Some garden forum comments on AZ vines:

        http://forums.gardenweb.com/fo...sg0422483712265.html

        The AZ climate is vastly different from Michigan, so I can't recommend anything personally. It's hard to be specific with recommendations without knowing the zone. But these are vines I would consider, and check for adaptability to your specific agricultural zone:

        Clematis, snail, morningglory, moonflower, mina lobata, trumpet, and of course the queen of flowers: climbing roses. We have a vine called Silver Lace Vine (Polygonum Aubertii) which is absolutely beautiful with masses of frothly little white flowers, but it grows quite rapidly here in Michigan. The AZ climate might slow it down; it's worth considering.

        I've been told that morning glories are invasive in the south. However, it's never been clarified if this applies to the wild or the hybrid varieties.

        An AZ nursery with vines:
        http://www.moonvalleynurseries.com/vines.html

        Other sites:

        http://www.moonvalleynurseries.com/vines.html

        http://www.botanicalinterests....cts/index/srch:vines

        You might also want to check with your local agricultural extension service, or even nurseries, to find vines more specific to your zone.

        This message has been edited. Last edited by: GardenSprite,
         
        Posts: 1725 | Registered: Oct 06, 2006Reply With QuoteReport This Post
        posted Hide Post
        Love "allegedly tolerant" vines!

        Sedona, Prescott, where are you. Arizona has so many climates....
        For lots of color, if you have room, you can't beat bougainvillaea, although it can be t*****. Snail vine may work and is less aggressive. I could be more helpful if I knew where you lived. Drive around town and see what grows is my best advice.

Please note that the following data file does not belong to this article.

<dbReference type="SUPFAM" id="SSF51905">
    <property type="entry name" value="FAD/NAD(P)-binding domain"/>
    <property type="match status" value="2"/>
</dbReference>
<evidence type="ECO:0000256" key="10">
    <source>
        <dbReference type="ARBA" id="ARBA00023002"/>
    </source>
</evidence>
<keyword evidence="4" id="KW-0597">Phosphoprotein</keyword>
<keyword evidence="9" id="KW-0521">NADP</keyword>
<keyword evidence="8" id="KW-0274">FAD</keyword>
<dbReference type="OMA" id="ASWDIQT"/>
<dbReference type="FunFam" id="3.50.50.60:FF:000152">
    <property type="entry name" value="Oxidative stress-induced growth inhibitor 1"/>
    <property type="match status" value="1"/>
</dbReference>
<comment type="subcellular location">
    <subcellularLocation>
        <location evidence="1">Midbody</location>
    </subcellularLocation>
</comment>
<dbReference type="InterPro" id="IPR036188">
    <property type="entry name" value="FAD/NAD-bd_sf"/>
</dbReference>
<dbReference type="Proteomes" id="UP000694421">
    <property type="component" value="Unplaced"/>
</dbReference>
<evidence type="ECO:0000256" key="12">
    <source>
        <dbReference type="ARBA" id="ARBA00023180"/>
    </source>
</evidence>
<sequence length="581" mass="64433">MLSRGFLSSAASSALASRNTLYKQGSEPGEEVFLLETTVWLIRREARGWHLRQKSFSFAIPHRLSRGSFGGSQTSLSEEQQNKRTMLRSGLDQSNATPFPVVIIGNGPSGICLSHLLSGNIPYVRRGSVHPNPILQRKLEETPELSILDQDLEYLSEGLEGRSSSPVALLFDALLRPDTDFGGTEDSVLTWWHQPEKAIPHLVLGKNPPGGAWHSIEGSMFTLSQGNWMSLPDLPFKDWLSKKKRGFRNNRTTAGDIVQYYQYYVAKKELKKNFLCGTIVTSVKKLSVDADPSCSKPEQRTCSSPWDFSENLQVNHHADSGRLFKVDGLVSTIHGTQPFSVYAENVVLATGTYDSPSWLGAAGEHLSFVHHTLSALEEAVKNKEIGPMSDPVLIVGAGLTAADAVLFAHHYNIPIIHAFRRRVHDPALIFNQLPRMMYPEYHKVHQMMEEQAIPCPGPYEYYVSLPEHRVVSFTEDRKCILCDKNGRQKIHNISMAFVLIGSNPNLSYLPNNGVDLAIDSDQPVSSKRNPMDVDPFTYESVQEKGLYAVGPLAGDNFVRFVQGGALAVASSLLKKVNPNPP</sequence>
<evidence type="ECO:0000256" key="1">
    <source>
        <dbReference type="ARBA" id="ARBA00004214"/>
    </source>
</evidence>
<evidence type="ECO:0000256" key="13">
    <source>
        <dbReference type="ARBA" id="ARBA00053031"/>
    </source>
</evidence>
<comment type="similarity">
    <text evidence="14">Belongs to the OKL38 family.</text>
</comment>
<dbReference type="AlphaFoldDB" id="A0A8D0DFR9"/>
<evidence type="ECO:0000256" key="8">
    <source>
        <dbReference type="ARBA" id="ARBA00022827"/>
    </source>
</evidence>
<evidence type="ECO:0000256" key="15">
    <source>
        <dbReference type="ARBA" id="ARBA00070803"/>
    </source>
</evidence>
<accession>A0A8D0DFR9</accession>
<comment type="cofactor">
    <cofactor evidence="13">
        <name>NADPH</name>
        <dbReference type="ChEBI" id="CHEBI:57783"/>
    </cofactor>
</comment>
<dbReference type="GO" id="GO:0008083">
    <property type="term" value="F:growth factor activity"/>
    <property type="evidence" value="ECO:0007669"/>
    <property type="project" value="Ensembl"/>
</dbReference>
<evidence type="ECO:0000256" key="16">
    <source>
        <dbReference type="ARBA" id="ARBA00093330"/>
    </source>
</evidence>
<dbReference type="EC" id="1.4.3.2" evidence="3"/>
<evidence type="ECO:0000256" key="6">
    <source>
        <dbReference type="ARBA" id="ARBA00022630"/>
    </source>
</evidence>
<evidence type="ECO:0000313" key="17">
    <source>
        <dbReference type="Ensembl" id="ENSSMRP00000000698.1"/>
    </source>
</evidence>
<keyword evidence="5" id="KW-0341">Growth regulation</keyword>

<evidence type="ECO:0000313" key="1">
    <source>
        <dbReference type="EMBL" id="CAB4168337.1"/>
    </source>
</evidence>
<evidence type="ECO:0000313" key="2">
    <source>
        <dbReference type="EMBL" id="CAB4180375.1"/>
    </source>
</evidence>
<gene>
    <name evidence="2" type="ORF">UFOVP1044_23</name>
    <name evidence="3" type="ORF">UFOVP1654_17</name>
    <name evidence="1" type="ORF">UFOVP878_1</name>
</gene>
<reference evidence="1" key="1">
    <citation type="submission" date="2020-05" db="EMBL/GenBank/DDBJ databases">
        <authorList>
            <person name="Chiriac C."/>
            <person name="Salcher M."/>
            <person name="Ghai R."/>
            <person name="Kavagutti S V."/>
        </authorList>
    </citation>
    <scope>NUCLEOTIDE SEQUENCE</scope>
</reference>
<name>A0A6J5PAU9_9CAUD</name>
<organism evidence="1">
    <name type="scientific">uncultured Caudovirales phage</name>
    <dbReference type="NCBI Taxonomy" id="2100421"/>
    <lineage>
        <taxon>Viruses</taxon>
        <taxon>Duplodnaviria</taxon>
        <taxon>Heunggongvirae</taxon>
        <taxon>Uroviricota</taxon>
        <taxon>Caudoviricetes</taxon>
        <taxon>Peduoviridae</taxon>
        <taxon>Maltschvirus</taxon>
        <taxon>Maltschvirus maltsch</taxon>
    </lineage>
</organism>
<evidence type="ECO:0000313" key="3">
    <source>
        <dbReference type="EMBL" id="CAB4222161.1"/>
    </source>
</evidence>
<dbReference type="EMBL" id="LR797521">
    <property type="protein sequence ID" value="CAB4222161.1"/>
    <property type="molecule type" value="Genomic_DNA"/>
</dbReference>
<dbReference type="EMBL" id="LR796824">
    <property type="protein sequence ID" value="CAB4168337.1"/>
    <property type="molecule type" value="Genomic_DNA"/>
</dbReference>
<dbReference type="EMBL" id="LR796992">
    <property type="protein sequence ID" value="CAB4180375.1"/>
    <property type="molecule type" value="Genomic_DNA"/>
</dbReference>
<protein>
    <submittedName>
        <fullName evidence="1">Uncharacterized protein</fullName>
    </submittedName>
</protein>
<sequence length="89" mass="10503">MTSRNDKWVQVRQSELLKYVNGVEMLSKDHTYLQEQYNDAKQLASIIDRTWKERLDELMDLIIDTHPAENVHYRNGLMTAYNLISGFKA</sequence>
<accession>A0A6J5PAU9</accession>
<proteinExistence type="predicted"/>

Posts: 2484 | Registered: Apr 11, 2005Reply With QuoteReport This Post
        posted Hide Post
        Wow, the censors are at work. Didn't like "thorn" plus a y.
         
        Posts: 2484 | Registered: Apr 11, 2005Reply With QuoteReport This Post
        Picture of GardenSprite
        posted Hide Post
        quote:
        Originally posted by mosternaz:
        Wow, the censors are at work. Didn't like "thorn" plus a y.


        I've been trying to figure out what t***** could be that was so objectionable. Words like "redneck" and "jerkoff" are tolerated but t_h_o_r_n_y isn't. Go figure. Maybe it's some new colloquialism that hasn't reach my geriatric set yet.
         
        Posts: 1725 | Registered: Oct 06, 2006Reply With QuoteReport This Post
        posted Hide Post
        you might like a vine called passion vine. I don't know if it will grow in your area so google it and see if it meets your criteria. It really has a beautiful flower, and isn't too aggressive
         
        Posts: 2499 | Location: florida | Registered: Sep 27, 2003Reply With QuoteReport This Post